Linked by Thom Holwerda on Thu 20th Jun 2013 18:29 UTC, submitted by MOS6510
PDAs, Cellphones, Wireless So, The Wall Street Journal is reporting that Microsoft was very close to take over Nokia, but that the talks eventually broke down, probably beyond repair - at least for now. The reasons the talks broke down illustrate something that I have repeatedly tried to make clear for a long time now: Nokia isn't doing well.
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Comment by Nelson
by Nelson on Thu 20th Jun 2013 23:53 UTC
Nelson
Member since:
2005-11-29

I don't think Nokia should sell to Microsoft, they are well on their way to a recovery.

This is completely aside from Microsoft's ulterior motive of advancing Windows Phone -- Nokia is doing a great job of conserving cash and strengthening their financial position.

None of these require necessarily a Windows Phone smash hit, just to sell enough to be a player.

Nokia has not yet issued a warning on their upcoming earnings, which indicates to me that their Lumia sales have indeed increased for Q2 at least as well as they said they would during their guidance.

If true, this is encouraging news. They need to keep it up for Q3, and they're home free into the Holiday season which will naturally lift their sales.

Basically if Nokia can go to selling 15-20 million Windows Phones a quarter by Q1, they'll be easily doing in a month what used to take them a year to pull off.

Its also not that unrealistic given the sequential growth they've shown for a few quarters.

I'm interested in seeing how Asha sales do in Q2. I want to know if they just reacted negatively to seasonality or if the sales really are having problems.

Beyond Lumia sales, their ability to divest more from NSN will be key to strengthening their cash position.

NSN has very, very nice parts of it, and other not so nice parts. Sell off the useless parts and keep the good parts and they will be golden. In fact, I expect them to do this.

All of this Nokia stuff aside, Microsoft will not launch their own phone this year. I'll go on the record predicting that this will certainly not happen.

I think HTC's One sales are softer than people think. Microsoft has an opportunity to poach HTC with enough money. If they can get solid commitments from HTC to go along side Nokia's it will benefit them both.

Reply Score: 2

RE: Comment by Nelson
by allanregistos on Fri 21st Jun 2013 04:27 in reply to "Comment by Nelson"
allanregistos Member since:
2011-02-10

I don't think Nokia should sell to Microsoft, they are well on their way to a recovery.

How do you know?

This is completely aside from Microsoft's ulterior motive of advancing Windows Phone -- Nokia is doing a great job of conserving cash and strengthening their financial position.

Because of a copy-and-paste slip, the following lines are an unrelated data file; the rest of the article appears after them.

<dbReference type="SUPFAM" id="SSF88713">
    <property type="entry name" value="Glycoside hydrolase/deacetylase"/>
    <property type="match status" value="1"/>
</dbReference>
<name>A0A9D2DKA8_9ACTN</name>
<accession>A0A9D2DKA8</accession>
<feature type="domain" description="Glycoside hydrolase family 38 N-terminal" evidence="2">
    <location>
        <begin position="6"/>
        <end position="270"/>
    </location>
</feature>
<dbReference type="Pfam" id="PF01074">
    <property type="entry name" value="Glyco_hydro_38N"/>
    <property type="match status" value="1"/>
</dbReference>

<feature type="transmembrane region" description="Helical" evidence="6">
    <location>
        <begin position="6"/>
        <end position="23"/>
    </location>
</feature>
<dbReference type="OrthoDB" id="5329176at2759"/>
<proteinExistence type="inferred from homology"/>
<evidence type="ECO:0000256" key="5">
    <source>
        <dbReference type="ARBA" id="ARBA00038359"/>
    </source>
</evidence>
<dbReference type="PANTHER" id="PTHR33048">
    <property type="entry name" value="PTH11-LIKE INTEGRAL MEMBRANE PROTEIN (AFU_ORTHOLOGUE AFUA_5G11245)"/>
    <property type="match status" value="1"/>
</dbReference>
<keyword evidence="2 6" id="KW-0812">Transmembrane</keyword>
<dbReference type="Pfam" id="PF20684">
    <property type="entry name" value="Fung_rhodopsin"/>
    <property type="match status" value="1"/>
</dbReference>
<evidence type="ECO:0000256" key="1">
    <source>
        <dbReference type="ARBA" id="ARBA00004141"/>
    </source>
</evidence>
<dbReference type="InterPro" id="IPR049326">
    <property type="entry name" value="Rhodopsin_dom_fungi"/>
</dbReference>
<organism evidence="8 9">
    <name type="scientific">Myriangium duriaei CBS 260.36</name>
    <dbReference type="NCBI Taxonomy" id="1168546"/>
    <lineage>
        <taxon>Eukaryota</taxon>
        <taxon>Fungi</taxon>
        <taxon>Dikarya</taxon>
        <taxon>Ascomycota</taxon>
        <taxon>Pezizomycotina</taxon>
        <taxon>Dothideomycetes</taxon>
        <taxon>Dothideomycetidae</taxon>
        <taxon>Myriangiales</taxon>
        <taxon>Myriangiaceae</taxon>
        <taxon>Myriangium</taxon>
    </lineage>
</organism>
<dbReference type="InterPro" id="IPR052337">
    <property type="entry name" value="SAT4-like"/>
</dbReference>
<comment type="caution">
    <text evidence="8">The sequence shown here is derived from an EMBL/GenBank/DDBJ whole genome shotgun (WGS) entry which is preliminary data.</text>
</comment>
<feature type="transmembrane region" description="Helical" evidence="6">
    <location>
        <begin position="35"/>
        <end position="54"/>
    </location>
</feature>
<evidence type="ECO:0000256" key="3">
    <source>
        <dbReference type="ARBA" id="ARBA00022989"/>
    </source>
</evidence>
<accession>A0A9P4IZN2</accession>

Are you representing Nokia's CFO?

None of these require necessarily a Windows Phone smash hit, just to sell enough to be a player.

In our country, Nokia is no longer a player but of 1% to 5% market share(My personal estimate) while 12 years ago, they owned 99% of all feature/dumb phones.

If true,

Ah, you were just speculating...

Reply Parent Score: 6

RE[2]: Comment by Nelson
by Nelson on Sun 23rd Jun 2013 12:00 in reply to "RE: Comment by Nelson"
Nelson Member since:
2005-11-29


How do you know?


Convenient little things called financial reports where the health of the company has been steadily improving. Nokia is still in a precarious situation with regards to mind and market share, but it is no longer in danger of having the lights cut off and the doors closing.

They've executed on their Windows Phone strategy rather well, launching a line up of products in rapid succession which should help provide them with a boost ahead of the holiday season.

They've posted underlying profit for three straight quarters and are continue to scale out their Lumia volume.

If we see another 20% increase in volume in Q2, I think it will be undeniable that Nokia is on their way to a recovery.

This would prove one way or another if they are channel stuffing, which is great. If they did channel stuff their Q1 sales, they'll see a drop in Q2 sales.


Are you representing Nokia's CFO?


No, why would you get that impression? Does bringing up independently verifiable facts make me a CFO representative? I'm confused here.


In our country, Nokia is no longer a player but of 1% to 5% market share(My personal estimate) while 12 years ago, they owned 99% of all feature/dumb phones.


Your personal estimates aside, they are growing their market share in many regions of the world. Look at their gains in Italy, the UK, and Eastern Europe as proof of this.


Ah, you were just speculating...


Yes, the exact thing every body else does, or did you think I was engaging in insider trading or something of the sort? I only have the information that has been publicly disclosed and whatever other statistics and trends I can extrapolate from.

Do you have some non speculative information to share, or are you in the same boat?

Reply Parent Score: 3